Saturday, 4 August 2012

Gig Photography

Gig photography or concert photography is one genre of photography that has gained much publicity in the recent years. With the dawn of the digital age, the number of people photographing concerts has gone sky rocketing. Nearly everyone at any concert now carries a digital camera. And as a result nowadays there are restrictions on bringing and using camera on concert locations.

gig photography
Photo By Sean Molin

Taking good photographs during concerts is a tricky business. Most of the time you are faced with low light levels, changing light colours and brightness, you are in a no flash zone, and to top all that you are in the midst of a huge crowd, jumping, swaying, pushing, pulling etc.

Let us discuss certain points that will help you take better photos during concerts.

Camera Settings for Gig Photography.

To start with, don’t go to concerts with a point and shoot. You need to have a DSLR.

Put on the fastest lens you own. If you don’t own any fast lens, it is advisable to go get a 50mm (f/1.8) prime, both canon and Nikon makes them around $100 range. Don’t be deceived by the price, they are among the best lens ever made.

Change your file type to RAW. Even though it will take more space in your memory card, you will thank yourselves for doing so while post processing.

Use the AWB (Automatic White Balance) mode. Since you are shooting in RAW you need not concern about white balance any more.

Use spot metering mode, as different light levels present in the scene will often trick the camera into either under exposing or over exposing your main subject if in evaluative or other metering modes.

Get your exposure right. As you will be mostly using the widest aperture your lens permits, what determines exposure now will be shutter speed. You might be forced to increase your ISO to get any decent shutter speed to shoot hand-held.

A full frame camera is always preferable for Gig photography over cameras with crop sensors, due to their reduced noise levels at high ISO.

Use your histogram to make sure you have your exposure right. The small LCD screen on your camera may not always show you accurate results.

Put your camera in Multi shot mode and click in bursts, this way you have better chance of getting more sharp pictures.

gig photography
Photo By Hani Amir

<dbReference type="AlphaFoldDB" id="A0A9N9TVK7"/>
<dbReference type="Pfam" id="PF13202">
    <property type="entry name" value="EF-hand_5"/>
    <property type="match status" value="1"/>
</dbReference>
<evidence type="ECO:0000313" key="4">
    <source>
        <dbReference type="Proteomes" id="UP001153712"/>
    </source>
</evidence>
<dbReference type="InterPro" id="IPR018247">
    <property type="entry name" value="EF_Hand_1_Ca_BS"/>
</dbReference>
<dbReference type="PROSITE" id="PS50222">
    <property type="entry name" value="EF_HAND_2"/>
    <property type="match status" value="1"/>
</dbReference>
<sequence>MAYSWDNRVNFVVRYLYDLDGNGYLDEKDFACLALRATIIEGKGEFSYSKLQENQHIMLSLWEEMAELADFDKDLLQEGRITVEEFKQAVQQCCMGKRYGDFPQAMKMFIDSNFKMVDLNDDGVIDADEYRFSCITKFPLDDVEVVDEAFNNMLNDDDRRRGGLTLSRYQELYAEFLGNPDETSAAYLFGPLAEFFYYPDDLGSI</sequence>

Tips for Gig Photography

Arrive early at the scene, this gives you plenty of time to hang out around the place and find out good positions to shoot from, if possible have conversation and make friends with the band or security people.

While shooting concerts always check for foreground and background clutter, as these may render a perfect shot worthless. It is a difficult thing to get clean foreground and backgrounds during concerts, you may have to shift your position, shoot from a different angle, try rendering background out of focus etc to tackle the problem.

Try to capture mood and movement present in the scene. Capture the expressions, emotions, mannerisms etc of the performers, and also capture the reactions of the crowd.

concert photography
Photo By Hani Amir

Add an amount of creativity, time your shots with light changes, capturing interestingly lit frames, use ultra wide angle lens to induce distortion, try shooting from low angles, include the lights in your frame etc.

Get close or use a telephoto zoom lens to capture the little details, the artists guitar, his or her ornaments, the way the drummer holds the sticks etc.

concert photography
Photo By  luigioss

And finally remember to have fun on location, you aim should be to have a good time and get some good shots in the process. Relax and enjoy the show and don’t get discouraged if you do not get what you expected. This is one genre of photography that is hard to master. You will sure succeed next time.

In the next article we will discuss about Photography - Types of Light - Continuous Light

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